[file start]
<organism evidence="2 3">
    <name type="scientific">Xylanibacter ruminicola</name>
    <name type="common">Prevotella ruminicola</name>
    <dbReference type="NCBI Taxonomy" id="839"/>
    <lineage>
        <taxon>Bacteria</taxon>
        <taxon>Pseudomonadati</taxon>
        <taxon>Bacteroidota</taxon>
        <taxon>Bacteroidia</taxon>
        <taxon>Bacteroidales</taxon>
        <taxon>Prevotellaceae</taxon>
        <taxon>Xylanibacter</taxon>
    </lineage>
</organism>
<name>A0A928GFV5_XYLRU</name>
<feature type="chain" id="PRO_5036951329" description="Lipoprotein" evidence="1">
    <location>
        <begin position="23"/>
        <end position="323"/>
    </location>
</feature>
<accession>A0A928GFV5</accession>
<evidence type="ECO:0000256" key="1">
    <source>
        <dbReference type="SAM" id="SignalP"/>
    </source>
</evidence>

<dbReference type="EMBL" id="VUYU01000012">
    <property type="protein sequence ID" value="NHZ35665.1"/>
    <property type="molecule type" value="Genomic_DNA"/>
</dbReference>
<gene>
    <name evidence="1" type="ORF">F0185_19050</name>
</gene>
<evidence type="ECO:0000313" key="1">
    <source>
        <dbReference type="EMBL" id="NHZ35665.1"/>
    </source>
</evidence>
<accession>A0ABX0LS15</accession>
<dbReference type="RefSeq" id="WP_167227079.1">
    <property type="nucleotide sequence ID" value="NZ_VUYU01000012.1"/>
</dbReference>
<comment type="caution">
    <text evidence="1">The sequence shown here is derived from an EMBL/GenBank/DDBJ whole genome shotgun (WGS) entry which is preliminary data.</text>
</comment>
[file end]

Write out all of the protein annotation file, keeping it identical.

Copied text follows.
<organism evidence="2 3">
    <name type="scientific">Xylanibacter ruminicola</name>
    <name type="common">Prevotella ruminicola</name>
    <dbReference type="NCBI Taxonomy" id="839"/>
    <lineage>
        <taxon>Bacteria</taxon>
        <taxon>Pseudomonadati</taxon>
        <taxon>Bacteroidota</taxon>
        <taxon>Bacteroidia</taxon>
        <taxon>Bacteroidales</taxon>
        <taxon>Prevotellaceae</taxon>
        <taxon>Xylanibacter</taxon>
    </lineage>
</organism>
<name>A0A928GFV5_XYLRU</name>
<feature type="chain" id="PRO_5036951329" description="Lipoprotein" evidence="1">
    <location>
        <begin position="23"/>
        <end position="323"/>
    </location>
</feature>
<accession>A0A928GFV5</accession>
<evidence type="ECO:0000256" key="1">
    <source>
        <dbReference type="SAM" id="SignalP"/>
    </source>
</evidence>

<dbReference type="EMBL" id="VUYU01000012">
    <property type="protein sequence ID" value="NHZ35665.1"/>
    <property type="molecule type" value="Genomic_DNA"/>
</dbReference>
<gene>
    <name evidence="1" type="ORF">F0185_19050</name>
</gene>
<evidence type="ECO:0000313" key="1">
    <source>
        <dbReference type="EMBL" id="NHZ35665.1"/>
    </source>
</evidence>
<accession>A0ABX0LS15</accession>
<dbReference type="RefSeq" id="WP_167227079.1">
    <property type="nucleotide sequence ID" value="NZ_VUYU01000012.1"/>
</dbReference>
<comment type="caution">
    <text evidence="1">The sequence shown here is derived from an EMBL/GenBank/DDBJ whole genome shotgun (WGS) entry which is preliminary data.</text>
</comment>